Saturday, 20 October 2012

Eveybody is a memory

This is an account of a reminiscence session with people who have a dementia diagnosis, using 'memory boxes' as a spark for remembering. The boxes are filled with memorabilia, each box themed around a particular aspect of life – school, holidays, royalty, etc. We've been commissioned by the Barings Foundation to work alongside Gallery Oldham on development of the use of such memory boxes.

The following is based on Philip's field notes, written as the session was actually taking place. We're learning from the approaches taken by Gallery Oldham, observing and trying to see possibilities for areas of development.  We've noticed the power of objects to ground people who struggle with the process of remembering. In this session that shock of remembering was palpable – people actually jerked reflexively when they saw some objects. This session was led by Glenys from Gallery Oldham, at High Barn day centre.

Philip's notes, taken October 2013

Glenys starts by holding up the first object, a rectangle of stone the size of a bar of soap: 'D'you remember the donkey stone?'

(Donkey stones were used for cleaning and smoothing the front doorstep and some of the front stonework of a house, like a stone brillo pad.)

'Oh yes and you smoothed it over...' says one participant.

People are jolted by the object, its charisma. But they struggle to follow the associated conversation and questions, which the previous group had enjoyed. This particular client group evidently need time to absorb and respond. Pauses are vital, to allow depth of response from participants.

Conversely, if people from the group also interrupt the flow, this also means participants don't trust the safety of the direction; there's confusion rather than a theme to hang onto. With the clash of the effect of various dementias in one space there is a great deal of distraction and interruption. Some authority is necessary, but how overt?

More objects are passed around the room. The sense of touch speaks loud. Powerful effect that the objects have on the participants – cutting through dementia haze. The presence of these talismans of the past is almost magical. They are far stronger than photos or even conversational clues. Could this be further reinforced by using smell and sound? Noticeable how this group are unable to engage with one another fully in this particular situation. The conversation is directed towards the objects rather than one another. People speak to the thing itself, as if it's their own raw past.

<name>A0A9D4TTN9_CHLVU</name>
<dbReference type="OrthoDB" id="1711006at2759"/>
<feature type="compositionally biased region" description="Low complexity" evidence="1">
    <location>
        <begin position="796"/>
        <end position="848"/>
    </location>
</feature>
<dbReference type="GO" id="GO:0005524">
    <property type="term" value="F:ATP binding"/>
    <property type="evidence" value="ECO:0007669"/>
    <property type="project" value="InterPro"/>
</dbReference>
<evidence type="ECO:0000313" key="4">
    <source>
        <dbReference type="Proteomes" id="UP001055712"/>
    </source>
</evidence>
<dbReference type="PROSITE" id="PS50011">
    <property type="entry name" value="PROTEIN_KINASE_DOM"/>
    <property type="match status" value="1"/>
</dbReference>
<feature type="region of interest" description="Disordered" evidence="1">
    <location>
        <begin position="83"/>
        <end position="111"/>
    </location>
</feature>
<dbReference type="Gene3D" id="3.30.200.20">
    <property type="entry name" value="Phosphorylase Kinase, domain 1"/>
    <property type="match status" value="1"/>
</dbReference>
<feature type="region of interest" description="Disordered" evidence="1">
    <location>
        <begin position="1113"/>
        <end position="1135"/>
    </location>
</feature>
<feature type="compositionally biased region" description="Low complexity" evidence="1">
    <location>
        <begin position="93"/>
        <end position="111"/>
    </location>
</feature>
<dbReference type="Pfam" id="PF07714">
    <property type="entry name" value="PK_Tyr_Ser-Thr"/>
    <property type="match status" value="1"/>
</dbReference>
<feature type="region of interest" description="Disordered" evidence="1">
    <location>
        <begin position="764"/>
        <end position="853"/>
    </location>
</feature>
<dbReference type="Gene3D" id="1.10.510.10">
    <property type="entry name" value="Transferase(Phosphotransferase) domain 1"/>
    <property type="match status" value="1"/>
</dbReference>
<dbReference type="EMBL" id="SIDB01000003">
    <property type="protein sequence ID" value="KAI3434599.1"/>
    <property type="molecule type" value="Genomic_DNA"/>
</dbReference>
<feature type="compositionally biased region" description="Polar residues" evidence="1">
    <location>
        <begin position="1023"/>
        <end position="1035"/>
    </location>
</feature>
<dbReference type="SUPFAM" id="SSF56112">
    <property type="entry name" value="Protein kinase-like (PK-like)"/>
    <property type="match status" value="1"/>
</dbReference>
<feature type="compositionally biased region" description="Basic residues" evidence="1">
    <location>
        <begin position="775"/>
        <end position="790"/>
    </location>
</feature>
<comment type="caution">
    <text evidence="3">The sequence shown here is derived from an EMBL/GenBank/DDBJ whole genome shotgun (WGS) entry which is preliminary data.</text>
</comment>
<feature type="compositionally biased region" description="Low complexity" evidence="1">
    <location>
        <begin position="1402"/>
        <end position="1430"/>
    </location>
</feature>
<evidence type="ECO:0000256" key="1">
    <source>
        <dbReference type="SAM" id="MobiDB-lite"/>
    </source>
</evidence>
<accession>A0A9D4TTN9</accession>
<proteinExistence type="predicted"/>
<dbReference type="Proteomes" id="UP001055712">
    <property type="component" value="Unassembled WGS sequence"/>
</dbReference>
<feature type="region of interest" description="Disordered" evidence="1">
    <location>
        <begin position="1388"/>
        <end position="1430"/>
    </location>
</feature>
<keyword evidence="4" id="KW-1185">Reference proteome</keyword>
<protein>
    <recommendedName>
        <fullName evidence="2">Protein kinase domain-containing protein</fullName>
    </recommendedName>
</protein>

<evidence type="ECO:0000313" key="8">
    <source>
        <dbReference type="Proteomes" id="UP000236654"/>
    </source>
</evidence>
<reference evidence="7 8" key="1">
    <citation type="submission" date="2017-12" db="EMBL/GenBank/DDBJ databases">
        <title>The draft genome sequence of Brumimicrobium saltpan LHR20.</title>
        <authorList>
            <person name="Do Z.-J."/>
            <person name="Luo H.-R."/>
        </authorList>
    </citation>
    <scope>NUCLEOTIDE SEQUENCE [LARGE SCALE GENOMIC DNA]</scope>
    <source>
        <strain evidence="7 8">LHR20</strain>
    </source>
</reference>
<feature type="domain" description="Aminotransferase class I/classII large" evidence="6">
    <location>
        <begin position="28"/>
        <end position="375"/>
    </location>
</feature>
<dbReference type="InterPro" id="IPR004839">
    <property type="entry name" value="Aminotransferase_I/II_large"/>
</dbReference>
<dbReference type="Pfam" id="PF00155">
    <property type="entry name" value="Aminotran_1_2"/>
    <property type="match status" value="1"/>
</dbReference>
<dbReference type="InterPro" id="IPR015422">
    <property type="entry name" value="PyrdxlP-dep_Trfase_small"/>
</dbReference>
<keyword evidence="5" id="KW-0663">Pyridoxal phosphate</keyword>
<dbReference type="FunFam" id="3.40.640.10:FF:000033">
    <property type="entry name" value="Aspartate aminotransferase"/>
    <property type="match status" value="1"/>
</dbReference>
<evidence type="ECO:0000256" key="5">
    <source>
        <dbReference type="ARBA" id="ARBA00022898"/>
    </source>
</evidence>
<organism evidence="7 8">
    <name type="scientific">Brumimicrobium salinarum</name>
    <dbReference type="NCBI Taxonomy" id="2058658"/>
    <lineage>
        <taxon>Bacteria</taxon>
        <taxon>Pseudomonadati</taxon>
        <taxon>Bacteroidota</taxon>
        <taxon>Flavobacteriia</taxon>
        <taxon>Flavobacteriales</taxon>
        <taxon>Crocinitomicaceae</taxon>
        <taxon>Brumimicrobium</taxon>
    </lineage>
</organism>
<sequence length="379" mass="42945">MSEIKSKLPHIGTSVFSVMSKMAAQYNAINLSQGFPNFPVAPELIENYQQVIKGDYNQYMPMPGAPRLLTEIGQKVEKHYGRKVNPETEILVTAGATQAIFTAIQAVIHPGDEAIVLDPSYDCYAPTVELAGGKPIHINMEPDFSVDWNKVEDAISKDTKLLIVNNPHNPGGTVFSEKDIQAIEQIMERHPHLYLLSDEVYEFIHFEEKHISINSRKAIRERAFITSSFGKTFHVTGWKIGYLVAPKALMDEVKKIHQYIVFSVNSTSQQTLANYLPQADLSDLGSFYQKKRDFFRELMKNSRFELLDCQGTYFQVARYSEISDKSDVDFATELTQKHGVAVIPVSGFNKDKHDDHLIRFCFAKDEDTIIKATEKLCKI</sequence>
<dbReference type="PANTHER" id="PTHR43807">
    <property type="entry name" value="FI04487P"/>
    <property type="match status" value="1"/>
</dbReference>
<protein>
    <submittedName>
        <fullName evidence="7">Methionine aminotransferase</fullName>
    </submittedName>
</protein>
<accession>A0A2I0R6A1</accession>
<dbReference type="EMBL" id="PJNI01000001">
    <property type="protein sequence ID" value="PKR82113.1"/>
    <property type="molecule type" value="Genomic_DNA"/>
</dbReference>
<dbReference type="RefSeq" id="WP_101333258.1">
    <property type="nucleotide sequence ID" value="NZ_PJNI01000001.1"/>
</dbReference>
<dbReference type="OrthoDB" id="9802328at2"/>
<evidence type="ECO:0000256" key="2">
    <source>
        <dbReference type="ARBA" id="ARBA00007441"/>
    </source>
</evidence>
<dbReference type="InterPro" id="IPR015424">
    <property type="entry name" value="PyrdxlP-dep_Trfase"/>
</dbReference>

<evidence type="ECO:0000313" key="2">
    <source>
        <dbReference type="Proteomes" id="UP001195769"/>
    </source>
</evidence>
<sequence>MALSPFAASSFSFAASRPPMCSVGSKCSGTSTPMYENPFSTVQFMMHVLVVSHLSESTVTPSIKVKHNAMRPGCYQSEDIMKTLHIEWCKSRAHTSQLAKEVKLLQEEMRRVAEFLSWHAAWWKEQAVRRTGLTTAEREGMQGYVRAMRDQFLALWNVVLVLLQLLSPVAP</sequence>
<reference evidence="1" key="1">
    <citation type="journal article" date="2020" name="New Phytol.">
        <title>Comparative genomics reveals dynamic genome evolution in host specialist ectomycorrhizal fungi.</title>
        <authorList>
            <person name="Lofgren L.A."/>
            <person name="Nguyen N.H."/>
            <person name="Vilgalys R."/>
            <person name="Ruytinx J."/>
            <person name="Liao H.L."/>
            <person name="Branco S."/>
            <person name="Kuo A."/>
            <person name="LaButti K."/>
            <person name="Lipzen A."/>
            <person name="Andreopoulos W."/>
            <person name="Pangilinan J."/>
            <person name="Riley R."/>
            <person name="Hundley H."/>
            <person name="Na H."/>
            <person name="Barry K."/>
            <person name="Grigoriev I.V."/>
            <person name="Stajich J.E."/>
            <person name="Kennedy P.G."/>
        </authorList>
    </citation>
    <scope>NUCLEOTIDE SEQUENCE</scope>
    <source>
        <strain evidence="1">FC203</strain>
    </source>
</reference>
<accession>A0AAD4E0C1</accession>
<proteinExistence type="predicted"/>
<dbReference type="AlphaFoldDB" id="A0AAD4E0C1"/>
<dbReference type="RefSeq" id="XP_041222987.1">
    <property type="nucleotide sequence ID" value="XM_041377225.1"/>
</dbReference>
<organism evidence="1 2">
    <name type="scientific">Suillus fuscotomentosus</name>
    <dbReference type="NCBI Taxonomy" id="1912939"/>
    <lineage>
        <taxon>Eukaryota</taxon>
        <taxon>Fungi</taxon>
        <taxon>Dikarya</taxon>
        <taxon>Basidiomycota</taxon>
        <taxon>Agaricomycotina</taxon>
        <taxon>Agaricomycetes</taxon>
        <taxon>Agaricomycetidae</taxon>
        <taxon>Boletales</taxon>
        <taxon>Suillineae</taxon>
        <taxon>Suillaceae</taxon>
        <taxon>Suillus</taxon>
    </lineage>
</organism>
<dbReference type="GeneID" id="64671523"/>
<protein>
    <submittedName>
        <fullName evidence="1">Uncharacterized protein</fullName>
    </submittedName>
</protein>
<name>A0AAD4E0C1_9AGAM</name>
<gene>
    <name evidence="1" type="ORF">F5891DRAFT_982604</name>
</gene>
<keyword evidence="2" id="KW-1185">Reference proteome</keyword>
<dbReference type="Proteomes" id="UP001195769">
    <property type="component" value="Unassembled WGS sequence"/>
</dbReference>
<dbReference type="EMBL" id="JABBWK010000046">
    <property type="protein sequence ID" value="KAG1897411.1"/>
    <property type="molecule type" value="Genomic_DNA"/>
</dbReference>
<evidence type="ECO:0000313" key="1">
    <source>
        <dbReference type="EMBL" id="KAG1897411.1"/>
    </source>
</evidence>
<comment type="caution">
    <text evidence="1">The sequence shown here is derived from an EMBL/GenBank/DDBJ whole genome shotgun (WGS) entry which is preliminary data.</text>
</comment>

'I feel 99 now' – a wry observation.

'Going back some years now.'

Rich memories here in this group of battered minds and yet untapped. How to reach through? Most people here are in their 70s and 80s – what a vast swathe of history they've lived between them; and how fascinating it would be to know how it is to be the custodian of all this memory and yet to have it shorn away by amnesia: one woman says, 'I think I should know, but I can't describe it.'

'Everybody is a memory.' Another participant makes this very beautiful remark, but is lost in the flurry of individual conversations and the objects. Key observations like this could be noted perhaps and fed back to the group...

'We have learned something here today haven't we?' says W, without any confidence, as if she's been attending a lesson part-understood. Lois and I talk about us learning from her, rather than her from us. W then tries to pass on one of her memories, struggling hard to recollect. She is full of the need to share this information – it's clearly compelling her, the force of the need to tell. It occurs to me that this is perhaps one of the most fundamental human characteristics, to remember and to pass on memory – this is how we make ourselves and by making our history pass on the essence of our understanding. But the words fail. She's cheery, despite this set back: 'We can laugh at it all,' she says.


- Power of objects to reach people with a dementia diagnosis

- these people need time to reflect on the objects and respond

- poignancy of age and memory loss can hit people heavily (eg. 'I feel 99.')

- deep-seated need for people to have a chance to articulate their memory experiences

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